different stages of installing the borehole

Year report 2018

2018 has been a very busy year for us: in Zambia, we installed a borehole with a tank and solar pump, extended the plot, dug the foundation for the prospected classroom- and workshop spaces and supervised a student researching the potential of heritage based tourism in the area. In the Netherlands, we worked hard on creating a community food forest, i.c.m. Mobile Orchards. Together, we hope to document existing knowledge, become more self reliant, create healthy communities and foster new knowledge.


Solar borehole, Chilonga

In 2018, we reached a major milestone by managing to drill a borehole, and installing a solar pump to use it. Though the drilling of the borehole went well once we found the right people, getting the solar pump proved to be rather nerve wrecking. At the time, there seemed to be only two companies providing solar pumps, both based in Lusaka. After giving one of those a significant downpayment to order the equipment and prepare installation of the entire package, the company seemed to be so overwhelmed with assignments that they could not keep up with demand. Eventually, they did supply us with a suitable pump and part of the solar installation, but we had to complete and install it ourselves. In the end, putting the solar driven borehole has cost us much more time and money than we expected, but we do now have a solar pump that has been running perfectly since it was installed, serves as an example and does not generate any petrol, fumes or electricity bills.


To create some storage capacity and get enough pressure on the water, we have also installed an elevated tank, and placed it on an a platform that can carry the burden of a 2500 liter tank. Practically, building such a heavyload tankhouse meant turning hollow bricks upside down, and filling them up with steel and cement. Once the cement was set, we could put the tank in place.


To cope with the extra expenses, we managed to get some extra donations. In addition, we collaborated with the neighbours that are letting Kambisa! use their land. They helped us finish the project, and will be allowed to use the water when they need it.

different stages of borehole installation 2018. Pictures: Desh Chisukulu

different stages of borehole installation 2018. Pictures: Desh Chisukulu

Consultations with local authorities

In consultation with the headman, the Chilonga water committee and semi and non-skilled community members, we were able to further tailor-design the type of projects to be executed in Chilonga. We have discussed what needs to be done first and how the local community is going to be involved in the running of the community centre.


Extension of the plot

After drilling the borehole, the village headman of the Chintutuma village in Chilonga extended the plot we are working at. With this extension, Kambisa! shifted about 50 meters to get a little bit more space for its community centre plans. We now have a space measuring nearly 50mx50m, directly adjoining the road. On this plot we hope to construct the community centre: the classrooms and workshop area, a nursery and demonstration gardens.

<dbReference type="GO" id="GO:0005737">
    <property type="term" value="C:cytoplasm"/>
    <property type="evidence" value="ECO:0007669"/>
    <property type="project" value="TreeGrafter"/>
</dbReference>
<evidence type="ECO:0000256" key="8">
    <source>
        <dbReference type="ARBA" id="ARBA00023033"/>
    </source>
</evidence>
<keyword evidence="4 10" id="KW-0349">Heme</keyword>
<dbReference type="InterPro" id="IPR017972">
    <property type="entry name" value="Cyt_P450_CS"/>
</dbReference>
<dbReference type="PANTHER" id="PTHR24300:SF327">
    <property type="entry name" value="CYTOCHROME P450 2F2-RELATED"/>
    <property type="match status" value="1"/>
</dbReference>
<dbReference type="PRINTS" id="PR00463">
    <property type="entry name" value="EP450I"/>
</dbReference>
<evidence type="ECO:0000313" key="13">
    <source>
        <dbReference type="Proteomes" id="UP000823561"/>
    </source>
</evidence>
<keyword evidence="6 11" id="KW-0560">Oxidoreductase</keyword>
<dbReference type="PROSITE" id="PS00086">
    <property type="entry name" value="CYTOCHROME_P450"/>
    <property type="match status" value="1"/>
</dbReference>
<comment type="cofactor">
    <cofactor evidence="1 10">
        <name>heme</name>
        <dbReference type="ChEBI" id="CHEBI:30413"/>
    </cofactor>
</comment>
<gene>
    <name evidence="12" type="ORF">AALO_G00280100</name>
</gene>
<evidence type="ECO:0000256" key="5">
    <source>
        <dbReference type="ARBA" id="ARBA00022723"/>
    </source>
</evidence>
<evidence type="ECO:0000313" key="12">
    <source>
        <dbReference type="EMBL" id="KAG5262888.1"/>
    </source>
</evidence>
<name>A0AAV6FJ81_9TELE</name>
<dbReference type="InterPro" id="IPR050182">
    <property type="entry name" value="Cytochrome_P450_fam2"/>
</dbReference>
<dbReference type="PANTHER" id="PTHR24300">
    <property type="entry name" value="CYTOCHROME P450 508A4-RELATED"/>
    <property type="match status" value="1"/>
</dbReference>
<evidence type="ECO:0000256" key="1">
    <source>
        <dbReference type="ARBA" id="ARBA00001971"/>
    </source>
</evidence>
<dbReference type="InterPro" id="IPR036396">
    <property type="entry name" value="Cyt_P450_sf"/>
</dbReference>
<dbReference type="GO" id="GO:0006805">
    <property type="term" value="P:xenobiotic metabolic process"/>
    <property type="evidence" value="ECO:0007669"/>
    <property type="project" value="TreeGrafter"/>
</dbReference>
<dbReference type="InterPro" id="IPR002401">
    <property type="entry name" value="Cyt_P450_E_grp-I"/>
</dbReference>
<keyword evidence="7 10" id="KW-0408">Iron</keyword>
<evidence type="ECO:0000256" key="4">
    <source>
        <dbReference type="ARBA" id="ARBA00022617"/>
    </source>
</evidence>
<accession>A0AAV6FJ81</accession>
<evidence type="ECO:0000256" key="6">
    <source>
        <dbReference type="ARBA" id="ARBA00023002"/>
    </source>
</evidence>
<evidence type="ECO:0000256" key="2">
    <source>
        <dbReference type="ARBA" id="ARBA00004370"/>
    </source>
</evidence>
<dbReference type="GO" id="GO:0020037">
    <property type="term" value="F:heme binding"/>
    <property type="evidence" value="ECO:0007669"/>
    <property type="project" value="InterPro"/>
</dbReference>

Workshops and classroom

As we had not manage to raise the enough money by the time we reached Chingola, we needed to delay and improvise the building of the the classroom and workshop spaces (originally budgeted at 8.200 euro). However, we managed to clear the prospected space and dig the foundation (roughly 8×12 m.).


To cope with the delay, we have decided to build these facilities in phases, depending on the resources we have at the time. From 2019 onward, we hope to start with a smaller covered area (roughly 3.7 x 8m), that can double as an office, storage space, theatre and workshop space. As long as we are lacking a dedicated classroom, we can use the insaka (traditional open gathering room) that is being put up at the neighbours place, so that we can make a modest start with the first activities – even if the foreseen structures are not in place yet. You can read more about the overall project plan.  


Tourism student researching Muchinga’s tourism potential

In August 2018, Yves Nix, a student from the Tourism College in Breda (The Netherlands) joined us. To conduct a study on the potential of sustainable heritage based tourism in Muchinga region, he did his field research in Chilonga. With this study Yves has managed to provide us some insight into the tourism potential of the Chilonga area, and the way Kambisa! could tap into that. In 2019, we hope to get the first study results.

Yves at Nachikufu cave

Starting 2019, we hope to host more students who will document the rich history and biodiversity of the Muchinga area, or who want to document local knowledge and study topics that are relevant for its people. If you are interested in joining our research plan or if you have a relevant research assignment yourself, please get in touch!


Community food forest Zoetermeer

In the Netherlands, we partnered with MobileOrchards, which is aiming to establish a community food forest between the Hague and Zoetermeer. With this project, we aim to combine the preservation of edible species and local knowledge with the production of new knowledge, local, healthy food, increased self reliance and stronger social ties between those using the forest. We shared publicity, knowledge and time, there were no costs involved. You can read more about the community food forest in our updates, or at mobileorchards.com.


Jaarstukken - 2018

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